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Tasmania 40°South Issue 94, Spring 2019

  • $1495


The Franklin and beyond | Don Defenderfer

Restless | Bert Spinks

Ecovillage | James Dryburgh

Eclipsed | Tony Fenton

Portfolio: Antipodean light | Steve Roden

The Alexander technique | Chris Champion

Wine: Deference from on high | James Fouché

Writer's corner: Finish first, start later | Lian Tanner 


From the editor: 

Not for the first time, landscape is the main theme of an issue of Tasmania 40°South. It is the first time, however, that we have had three distinct perspectives on the Arcadian environment we call home.

Max Müller, the 19th century British-German philologist, said, “While the river of life glides along smoothly, it remains the same river; only the landscape on either bank seems to change.” When I read this issue’s lead story (Connection) by Peter Grant, the writer and environmentalist, I see his life as a river and I see his family as his personal changing landscape. In this beautiful piece, Grant writes about introducing a third generation of his family to Tasmanian landscapes.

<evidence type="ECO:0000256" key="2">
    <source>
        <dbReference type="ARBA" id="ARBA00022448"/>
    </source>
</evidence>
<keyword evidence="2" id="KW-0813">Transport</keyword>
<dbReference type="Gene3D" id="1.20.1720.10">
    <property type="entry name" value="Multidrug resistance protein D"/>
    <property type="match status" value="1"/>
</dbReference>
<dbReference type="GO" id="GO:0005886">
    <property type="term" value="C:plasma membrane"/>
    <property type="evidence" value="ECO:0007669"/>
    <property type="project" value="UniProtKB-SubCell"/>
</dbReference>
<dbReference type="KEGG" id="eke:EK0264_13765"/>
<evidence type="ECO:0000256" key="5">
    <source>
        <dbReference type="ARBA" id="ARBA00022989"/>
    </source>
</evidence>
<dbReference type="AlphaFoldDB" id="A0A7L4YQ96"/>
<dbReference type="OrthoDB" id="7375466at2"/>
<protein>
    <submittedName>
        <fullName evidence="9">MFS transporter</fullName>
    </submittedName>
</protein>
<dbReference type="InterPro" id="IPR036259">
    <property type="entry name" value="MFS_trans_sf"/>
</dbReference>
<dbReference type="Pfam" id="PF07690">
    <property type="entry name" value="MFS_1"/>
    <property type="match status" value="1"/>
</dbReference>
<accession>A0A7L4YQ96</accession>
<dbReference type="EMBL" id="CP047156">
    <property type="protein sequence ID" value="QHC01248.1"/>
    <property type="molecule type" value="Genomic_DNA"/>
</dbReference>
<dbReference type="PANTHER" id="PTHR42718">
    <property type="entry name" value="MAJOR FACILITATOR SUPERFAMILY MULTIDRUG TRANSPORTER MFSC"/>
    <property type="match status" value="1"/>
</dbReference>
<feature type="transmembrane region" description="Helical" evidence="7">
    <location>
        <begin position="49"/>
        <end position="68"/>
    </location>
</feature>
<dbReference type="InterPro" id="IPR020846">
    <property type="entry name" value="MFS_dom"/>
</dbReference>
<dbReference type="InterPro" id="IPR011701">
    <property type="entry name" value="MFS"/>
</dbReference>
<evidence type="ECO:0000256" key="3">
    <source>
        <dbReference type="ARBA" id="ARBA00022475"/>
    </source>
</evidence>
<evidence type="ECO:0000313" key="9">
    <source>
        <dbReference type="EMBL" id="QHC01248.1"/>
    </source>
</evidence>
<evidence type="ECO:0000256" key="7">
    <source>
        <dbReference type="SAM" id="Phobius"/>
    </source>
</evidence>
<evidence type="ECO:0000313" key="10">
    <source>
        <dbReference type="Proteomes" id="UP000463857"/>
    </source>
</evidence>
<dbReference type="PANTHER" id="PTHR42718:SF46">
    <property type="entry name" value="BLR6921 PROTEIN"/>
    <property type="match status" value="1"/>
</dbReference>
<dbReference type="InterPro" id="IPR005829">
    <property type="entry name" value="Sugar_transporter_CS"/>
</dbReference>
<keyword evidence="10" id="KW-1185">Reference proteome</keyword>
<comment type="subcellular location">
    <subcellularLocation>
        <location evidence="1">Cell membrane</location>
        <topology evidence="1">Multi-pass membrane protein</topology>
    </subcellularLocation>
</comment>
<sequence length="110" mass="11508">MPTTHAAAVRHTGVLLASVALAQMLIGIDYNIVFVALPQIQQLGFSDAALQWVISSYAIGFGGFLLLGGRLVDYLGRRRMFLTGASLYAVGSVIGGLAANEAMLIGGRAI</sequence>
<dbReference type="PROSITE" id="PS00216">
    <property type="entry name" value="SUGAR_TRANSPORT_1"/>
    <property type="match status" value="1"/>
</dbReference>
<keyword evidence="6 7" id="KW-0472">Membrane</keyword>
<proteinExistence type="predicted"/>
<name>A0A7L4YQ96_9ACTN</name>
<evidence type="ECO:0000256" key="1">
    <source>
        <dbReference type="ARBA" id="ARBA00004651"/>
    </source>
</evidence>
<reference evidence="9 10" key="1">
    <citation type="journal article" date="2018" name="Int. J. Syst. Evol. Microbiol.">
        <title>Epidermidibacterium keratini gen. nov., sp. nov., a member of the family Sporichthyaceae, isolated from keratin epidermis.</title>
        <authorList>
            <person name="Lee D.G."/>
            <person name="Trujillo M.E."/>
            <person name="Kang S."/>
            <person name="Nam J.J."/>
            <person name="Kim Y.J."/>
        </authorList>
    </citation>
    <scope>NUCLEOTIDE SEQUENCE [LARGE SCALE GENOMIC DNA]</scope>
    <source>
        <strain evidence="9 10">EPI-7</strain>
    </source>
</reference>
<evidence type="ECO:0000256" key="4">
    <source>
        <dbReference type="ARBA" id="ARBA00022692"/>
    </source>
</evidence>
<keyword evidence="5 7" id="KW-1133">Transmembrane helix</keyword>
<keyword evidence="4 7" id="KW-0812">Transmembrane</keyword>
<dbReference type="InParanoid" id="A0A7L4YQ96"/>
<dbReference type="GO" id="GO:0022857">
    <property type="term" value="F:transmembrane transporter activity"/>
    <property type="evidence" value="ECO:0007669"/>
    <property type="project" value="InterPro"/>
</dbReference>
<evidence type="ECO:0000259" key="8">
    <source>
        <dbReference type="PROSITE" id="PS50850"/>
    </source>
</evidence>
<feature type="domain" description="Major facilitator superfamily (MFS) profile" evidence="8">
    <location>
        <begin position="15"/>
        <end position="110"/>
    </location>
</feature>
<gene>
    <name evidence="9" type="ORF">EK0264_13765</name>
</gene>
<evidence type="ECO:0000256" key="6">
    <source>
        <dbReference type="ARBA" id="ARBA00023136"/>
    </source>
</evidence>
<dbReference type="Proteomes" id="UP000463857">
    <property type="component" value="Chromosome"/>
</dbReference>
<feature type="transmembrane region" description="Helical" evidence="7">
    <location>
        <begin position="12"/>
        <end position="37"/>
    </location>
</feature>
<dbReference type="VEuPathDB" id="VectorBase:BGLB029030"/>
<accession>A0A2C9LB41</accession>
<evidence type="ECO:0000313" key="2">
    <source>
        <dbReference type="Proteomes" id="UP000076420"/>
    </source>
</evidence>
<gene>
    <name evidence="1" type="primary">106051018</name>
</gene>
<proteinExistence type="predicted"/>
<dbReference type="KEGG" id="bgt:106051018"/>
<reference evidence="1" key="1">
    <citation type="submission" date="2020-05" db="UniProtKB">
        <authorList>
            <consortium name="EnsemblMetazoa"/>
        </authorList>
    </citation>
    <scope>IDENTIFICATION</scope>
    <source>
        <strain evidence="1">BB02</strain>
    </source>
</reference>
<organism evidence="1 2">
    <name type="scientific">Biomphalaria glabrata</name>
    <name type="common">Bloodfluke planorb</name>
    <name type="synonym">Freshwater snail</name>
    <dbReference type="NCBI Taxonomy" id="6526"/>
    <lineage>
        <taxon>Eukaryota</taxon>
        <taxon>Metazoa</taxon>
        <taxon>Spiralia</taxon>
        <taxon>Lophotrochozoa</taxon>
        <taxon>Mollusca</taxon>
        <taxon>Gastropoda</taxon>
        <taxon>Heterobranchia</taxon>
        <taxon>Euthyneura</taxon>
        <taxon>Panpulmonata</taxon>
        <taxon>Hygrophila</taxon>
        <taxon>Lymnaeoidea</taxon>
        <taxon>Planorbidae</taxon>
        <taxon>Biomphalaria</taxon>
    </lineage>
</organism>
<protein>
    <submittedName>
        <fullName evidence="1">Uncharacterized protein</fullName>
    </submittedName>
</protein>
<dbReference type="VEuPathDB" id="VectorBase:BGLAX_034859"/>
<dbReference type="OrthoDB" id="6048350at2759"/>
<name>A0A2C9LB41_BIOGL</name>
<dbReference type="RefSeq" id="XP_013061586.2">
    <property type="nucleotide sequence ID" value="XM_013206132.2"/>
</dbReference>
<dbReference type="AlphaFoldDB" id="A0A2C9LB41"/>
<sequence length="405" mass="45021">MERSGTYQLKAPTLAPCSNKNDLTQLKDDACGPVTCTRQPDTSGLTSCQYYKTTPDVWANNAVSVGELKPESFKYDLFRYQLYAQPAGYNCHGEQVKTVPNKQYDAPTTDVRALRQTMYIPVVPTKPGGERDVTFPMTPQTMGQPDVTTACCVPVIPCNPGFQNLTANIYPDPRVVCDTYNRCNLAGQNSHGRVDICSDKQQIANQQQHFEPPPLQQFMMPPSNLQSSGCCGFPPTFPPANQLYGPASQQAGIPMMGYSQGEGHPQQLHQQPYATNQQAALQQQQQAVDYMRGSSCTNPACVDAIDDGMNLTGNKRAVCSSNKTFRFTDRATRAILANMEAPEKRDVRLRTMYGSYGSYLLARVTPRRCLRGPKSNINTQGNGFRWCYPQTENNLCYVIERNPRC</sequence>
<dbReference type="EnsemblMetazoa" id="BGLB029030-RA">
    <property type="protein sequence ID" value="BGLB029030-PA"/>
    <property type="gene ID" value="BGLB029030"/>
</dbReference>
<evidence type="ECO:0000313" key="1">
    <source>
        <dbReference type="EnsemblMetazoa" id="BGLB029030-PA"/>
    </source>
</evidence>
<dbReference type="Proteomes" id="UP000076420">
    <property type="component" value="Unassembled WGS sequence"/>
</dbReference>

Jacques Lecoq, the 20th century French mime artist and teacher, said, “By walking a long time in an environment, landscapes begin to influence your mood. As landscapes change, your feelings change.” Steve Roden has walked a long time in the Tasmanian landscape, but it was initially difficult walking. Roden was already an experienced photographer when he moved from the UK to Tasmania in 1976, but he was completely unprepared by what happened next. His Portfolio in this issue shows us his beautiful landscapes. His words show us what a difference a hemisphere makes.

Ansel Adams, the early 20th century American photographer, said, “Landscape photo-graphy is the supreme test of the photographer – and often the supreme disappointment.” These are words which will resonate with Matt Palmer, the young Tasmanian photographer who in August was named 2019 Australian Professional Photographer of the Year. For him, it wasn’t the disappointment of a poor technical performance, but the supreme disappointment of seeing so much of the Tasmanian landscape burn in the devastating fires of the 2018-19 summer. How hard must it have been for a lover of landscape, and a passionate environmentalist, to photograph its blackened corpse? Palmer said, “Landscape photographers have a responsibility to tell stories of the changing world.” (Parting Shot)

~ Chris Champion